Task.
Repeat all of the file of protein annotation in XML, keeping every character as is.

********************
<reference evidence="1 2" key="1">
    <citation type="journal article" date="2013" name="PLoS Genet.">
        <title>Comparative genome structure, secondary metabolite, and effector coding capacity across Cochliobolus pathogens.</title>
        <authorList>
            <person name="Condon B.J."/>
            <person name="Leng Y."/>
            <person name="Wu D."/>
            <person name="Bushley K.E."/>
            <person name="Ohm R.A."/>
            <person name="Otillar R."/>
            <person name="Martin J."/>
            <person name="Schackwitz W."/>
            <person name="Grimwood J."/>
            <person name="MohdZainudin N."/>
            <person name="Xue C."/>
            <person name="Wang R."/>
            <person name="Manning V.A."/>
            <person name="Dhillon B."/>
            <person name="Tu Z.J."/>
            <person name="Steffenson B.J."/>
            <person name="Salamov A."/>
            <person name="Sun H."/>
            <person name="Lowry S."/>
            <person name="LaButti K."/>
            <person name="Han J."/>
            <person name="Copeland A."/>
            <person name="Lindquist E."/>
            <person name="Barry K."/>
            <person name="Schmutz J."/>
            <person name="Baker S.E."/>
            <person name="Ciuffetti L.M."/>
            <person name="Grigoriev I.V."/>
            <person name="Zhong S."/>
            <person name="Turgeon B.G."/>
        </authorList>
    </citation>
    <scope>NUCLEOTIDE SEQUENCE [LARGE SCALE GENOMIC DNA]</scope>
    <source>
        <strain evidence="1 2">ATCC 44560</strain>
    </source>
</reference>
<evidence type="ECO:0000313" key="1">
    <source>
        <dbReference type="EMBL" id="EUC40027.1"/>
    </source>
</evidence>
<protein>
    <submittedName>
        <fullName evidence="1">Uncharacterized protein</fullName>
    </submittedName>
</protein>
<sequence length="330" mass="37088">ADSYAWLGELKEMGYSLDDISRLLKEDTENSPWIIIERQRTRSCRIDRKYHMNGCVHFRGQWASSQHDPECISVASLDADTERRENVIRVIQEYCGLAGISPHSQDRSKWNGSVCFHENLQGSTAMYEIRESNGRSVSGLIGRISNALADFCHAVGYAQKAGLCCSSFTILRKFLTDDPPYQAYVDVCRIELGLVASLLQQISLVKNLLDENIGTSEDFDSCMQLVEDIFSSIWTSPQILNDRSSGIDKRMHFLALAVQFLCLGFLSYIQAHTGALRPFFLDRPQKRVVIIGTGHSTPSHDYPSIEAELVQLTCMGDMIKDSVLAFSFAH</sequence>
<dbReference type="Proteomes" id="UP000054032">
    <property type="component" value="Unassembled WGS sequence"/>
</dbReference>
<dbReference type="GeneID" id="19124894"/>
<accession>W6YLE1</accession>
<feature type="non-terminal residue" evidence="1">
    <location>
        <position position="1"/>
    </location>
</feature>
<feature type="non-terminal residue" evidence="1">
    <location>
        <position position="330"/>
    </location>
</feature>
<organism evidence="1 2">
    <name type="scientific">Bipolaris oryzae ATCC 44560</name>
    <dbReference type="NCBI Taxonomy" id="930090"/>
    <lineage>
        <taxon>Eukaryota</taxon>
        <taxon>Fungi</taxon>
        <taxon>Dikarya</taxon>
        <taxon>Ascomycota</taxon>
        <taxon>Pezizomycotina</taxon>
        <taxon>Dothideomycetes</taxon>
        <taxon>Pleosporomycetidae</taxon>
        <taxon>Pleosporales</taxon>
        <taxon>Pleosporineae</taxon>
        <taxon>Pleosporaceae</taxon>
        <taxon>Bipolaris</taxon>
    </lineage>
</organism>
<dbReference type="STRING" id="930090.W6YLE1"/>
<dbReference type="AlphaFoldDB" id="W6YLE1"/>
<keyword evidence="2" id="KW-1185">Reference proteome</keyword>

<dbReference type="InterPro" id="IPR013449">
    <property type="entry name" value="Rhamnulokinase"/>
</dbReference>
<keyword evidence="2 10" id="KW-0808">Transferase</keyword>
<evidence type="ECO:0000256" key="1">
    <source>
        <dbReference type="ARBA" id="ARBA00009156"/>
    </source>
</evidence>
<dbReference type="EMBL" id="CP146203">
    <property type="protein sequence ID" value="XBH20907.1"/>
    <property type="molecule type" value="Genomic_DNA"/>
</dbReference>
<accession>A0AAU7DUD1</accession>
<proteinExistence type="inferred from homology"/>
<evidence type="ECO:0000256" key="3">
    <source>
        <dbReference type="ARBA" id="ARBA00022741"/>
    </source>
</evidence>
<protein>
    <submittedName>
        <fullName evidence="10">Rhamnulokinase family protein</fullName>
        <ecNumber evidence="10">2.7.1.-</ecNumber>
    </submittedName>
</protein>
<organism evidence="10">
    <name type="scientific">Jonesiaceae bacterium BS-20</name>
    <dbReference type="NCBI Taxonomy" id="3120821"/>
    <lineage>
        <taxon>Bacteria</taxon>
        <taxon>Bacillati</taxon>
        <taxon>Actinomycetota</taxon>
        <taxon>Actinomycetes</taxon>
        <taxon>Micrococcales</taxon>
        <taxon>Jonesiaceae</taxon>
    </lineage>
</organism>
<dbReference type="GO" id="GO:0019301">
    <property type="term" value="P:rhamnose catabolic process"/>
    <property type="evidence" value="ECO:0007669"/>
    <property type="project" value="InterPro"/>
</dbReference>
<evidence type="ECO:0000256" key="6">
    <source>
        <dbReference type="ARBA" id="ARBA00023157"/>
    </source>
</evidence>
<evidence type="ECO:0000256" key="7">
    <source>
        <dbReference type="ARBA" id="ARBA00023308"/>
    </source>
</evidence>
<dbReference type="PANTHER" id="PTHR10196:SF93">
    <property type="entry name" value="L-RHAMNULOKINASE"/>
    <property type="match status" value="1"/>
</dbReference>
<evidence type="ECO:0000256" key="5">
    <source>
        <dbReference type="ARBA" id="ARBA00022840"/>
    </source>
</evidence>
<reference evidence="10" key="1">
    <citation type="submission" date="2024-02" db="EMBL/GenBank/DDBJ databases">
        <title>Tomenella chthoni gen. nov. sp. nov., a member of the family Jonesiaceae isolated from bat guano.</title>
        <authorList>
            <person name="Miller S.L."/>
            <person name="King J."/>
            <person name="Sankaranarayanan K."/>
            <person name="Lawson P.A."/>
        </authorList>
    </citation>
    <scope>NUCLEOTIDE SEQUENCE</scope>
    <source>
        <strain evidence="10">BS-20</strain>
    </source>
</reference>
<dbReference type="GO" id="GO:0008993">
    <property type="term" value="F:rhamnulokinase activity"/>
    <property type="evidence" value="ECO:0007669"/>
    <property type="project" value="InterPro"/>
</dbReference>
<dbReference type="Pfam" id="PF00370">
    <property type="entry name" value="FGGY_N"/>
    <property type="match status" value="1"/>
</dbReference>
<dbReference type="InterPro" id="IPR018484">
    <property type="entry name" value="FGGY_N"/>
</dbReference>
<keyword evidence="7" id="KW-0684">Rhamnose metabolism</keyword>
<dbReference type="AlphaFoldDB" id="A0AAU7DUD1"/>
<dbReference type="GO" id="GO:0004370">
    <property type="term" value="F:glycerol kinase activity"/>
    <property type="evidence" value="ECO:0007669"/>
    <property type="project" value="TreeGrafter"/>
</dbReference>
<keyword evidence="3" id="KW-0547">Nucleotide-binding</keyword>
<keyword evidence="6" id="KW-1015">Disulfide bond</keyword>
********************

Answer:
<reference evidence="1 2" key="1">
    <citation type="journal article" date="2013" name="PLoS Genet.">
        <title>Comparative genome structure, secondary metabolite, and effector coding capacity across Cochliobolus pathogens.</title>
        <authorList>
            <person name="Condon B.J."/>
            <person name="Leng Y."/>
            <person name="Wu D."/>
            <person name="Bushley K.E."/>
            <person name="Ohm R.A."/>
            <person name="Otillar R."/>
            <person name="Martin J."/>
            <person name="Schackwitz W."/>
            <person name="Grimwood J."/>
            <person name="MohdZainudin N."/>
            <person name="Xue C."/>
            <person name="Wang R."/>
            <person name="Manning V.A."/>
            <person name="Dhillon B."/>
            <person name="Tu Z.J."/>
            <person name="Steffenson B.J."/>
            <person name="Salamov A."/>
            <person name="Sun H."/>
            <person name="Lowry S."/>
            <person name="LaButti K."/>
            <person name="Han J."/>
            <person name="Copeland A."/>
            <person name="Lindquist E."/>
            <person name="Barry K."/>
            <person name="Schmutz J."/>
            <person name="Baker S.E."/>
            <person name="Ciuffetti L.M."/>
            <person name="Grigoriev I.V."/>
            <person name="Zhong S."/>
            <person name="Turgeon B.G."/>
        </authorList>
    </citation>
    <scope>NUCLEOTIDE SEQUENCE [LARGE SCALE GENOMIC DNA]</scope>
    <source>
        <strain evidence="1 2">ATCC 44560</strain>
    </source>
</reference>
<evidence type="ECO:0000313" key="1">
    <source>
        <dbReference type="EMBL" id="EUC40027.1"/>
    </source>
</evidence>
<protein>
    <submittedName>
        <fullName evidence="1">Uncharacterized protein</fullName>
    </submittedName>
</protein>
<sequence length="330" mass="37088">ADSYAWLGELKEMGYSLDDISRLLKEDTENSPWIIIERQRTRSCRIDRKYHMNGCVHFRGQWASSQHDPECISVASLDADTERRENVIRVIQEYCGLAGISPHSQDRSKWNGSVCFHENLQGSTAMYEIRESNGRSVSGLIGRISNALADFCHAVGYAQKAGLCCSSFTILRKFLTDDPPYQAYVDVCRIELGLVASLLQQISLVKNLLDENIGTSEDFDSCMQLVEDIFSSIWTSPQILNDRSSGIDKRMHFLALAVQFLCLGFLSYIQAHTGALRPFFLDRPQKRVVIIGTGHSTPSHDYPSIEAELVQLTCMGDMIKDSVLAFSFAH</sequence>
<dbReference type="Proteomes" id="UP000054032">
    <property type="component" value="Unassembled WGS sequence"/>
</dbReference>
<dbReference type="GeneID" id="19124894"/>
<accession>W6YLE1</accession>
<feature type="non-terminal residue" evidence="1">
    <location>
        <position position="1"/>
    </location>
</feature>
<feature type="non-terminal residue" evidence="1">
    <location>
        <position position="330"/>
    </location>
</feature>
<organism evidence="1 2">
    <name type="scientific">Bipolaris oryzae ATCC 44560</name>
    <dbReference type="NCBI Taxonomy" id="930090"/>
    <lineage>
        <taxon>Eukaryota</taxon>
        <taxon>Fungi</taxon>
        <taxon>Dikarya</taxon>
        <taxon>Ascomycota</taxon>
        <taxon>Pezizomycotina</taxon>
        <taxon>Dothideomycetes</taxon>
        <taxon>Pleosporomycetidae</taxon>
        <taxon>Pleosporales</taxon>
        <taxon>Pleosporineae</taxon>
        <taxon>Pleosporaceae</taxon>
        <taxon>Bipolaris</taxon>
    </lineage>
</organism>
<dbReference type="STRING" id="930090.W6YLE1"/>
<dbReference type="AlphaFoldDB" id="W6YLE1"/>
<keyword evidence="2" id="KW-1185">Reference proteome</keyword>

<dbReference type="InterPro" id="IPR013449">
    <property type="entry name" value="Rhamnulokinase"/>
</dbReference>
<keyword evidence="2 10" id="KW-0808">Transferase</keyword>
<evidence type="ECO:0000256" key="1">
    <source>
        <dbReference type="ARBA" id="ARBA00009156"/>
    </source>
</evidence>
<dbReference type="EMBL" id="CP146203">
    <property type="protein sequence ID" value="XBH20907.1"/>
    <property type="molecule type" value="Genomic_DNA"/>
</dbReference>
<accession>A0AAU7DUD1</accession>
<proteinExistence type="inferred from homology"/>
<evidence type="ECO:0000256" key="3">
    <source>
        <dbReference type="ARBA" id="ARBA00022741"/>
    </source>
</evidence>
<protein>
    <submittedName>
        <fullName evidence="10">Rhamnulokinase family protein</fullName>
        <ecNumber evidence="10">2.7.1.-</ecNumber>
    </submittedName>
</protein>
<organism evidence="10">
    <name type="scientific">Jonesiaceae bacterium BS-20</name>
    <dbReference type="NCBI Taxonomy" id="3120821"/>
    <lineage>
        <taxon>Bacteria</taxon>
        <taxon>Bacillati</taxon>
        <taxon>Actinomycetota</taxon>
        <taxon>Actinomycetes</taxon>
        <taxon>Micrococcales</taxon>
        <taxon>Jonesiaceae</taxon>
    </lineage>
</organism>
<dbReference type="GO" id="GO:0019301">
    <property type="term" value="P:rhamnose catabolic process"/>
    <property type="evidence" value="ECO:0007669"/>
    <property type="project" value="InterPro"/>
</dbReference>
<evidence type="ECO:0000256" key="6">
    <source>
        <dbReference type="ARBA" id="ARBA00023157"/>
    </source>
</evidence>
<evidence type="ECO:0000256" key="7">
    <source>
        <dbReference type="ARBA" id="ARBA00023308"/>
    </source>
</evidence>
<dbReference type="PANTHER" id="PTHR10196:SF93">
    <property type="entry name" value="L-RHAMNULOKINASE"/>
    <property type="match status" value="1"/>
</dbReference>
<evidence type="ECO:0000256" key="5">
    <source>
        <dbReference type="ARBA" id="ARBA00022840"/>
    </source>
</evidence>
<reference evidence="10" key="1">
    <citation type="submission" date="2024-02" db="EMBL/GenBank/DDBJ databases">
        <title>Tomenella chthoni gen. nov. sp. nov., a member of the family Jonesiaceae isolated from bat guano.</title>
        <authorList>
            <person name="Miller S.L."/>
            <person name="King J."/>
            <person name="Sankaranarayanan K."/>
            <person name="Lawson P.A."/>
        </authorList>
    </citation>
    <scope>NUCLEOTIDE SEQUENCE</scope>
    <source>
        <strain evidence="10">BS-20</strain>
    </source>
</reference>
<dbReference type="GO" id="GO:0008993">
    <property type="term" value="F:rhamnulokinase activity"/>
    <property type="evidence" value="ECO:0007669"/>
    <property type="project" value="InterPro"/>
</dbReference>
<dbReference type="Pfam" id="PF00370">
    <property type="entry name" value="FGGY_N"/>
    <property type="match status" value="1"/>
</dbReference>
<dbReference type="InterPro" id="IPR018484">
    <property type="entry name" value="FGGY_N"/>
</dbReference>
<keyword evidence="7" id="KW-0684">Rhamnose metabolism</keyword>
<dbReference type="AlphaFoldDB" id="A0AAU7DUD1"/>
<dbReference type="GO" id="GO:0004370">
    <property type="term" value="F:glycerol kinase activity"/>
    <property type="evidence" value="ECO:0007669"/>
    <property type="project" value="TreeGrafter"/>
</dbReference>
<keyword evidence="3" id="KW-0547">Nucleotide-binding</keyword>
<keyword evidence="6" id="KW-1015">Disulfide bond</keyword>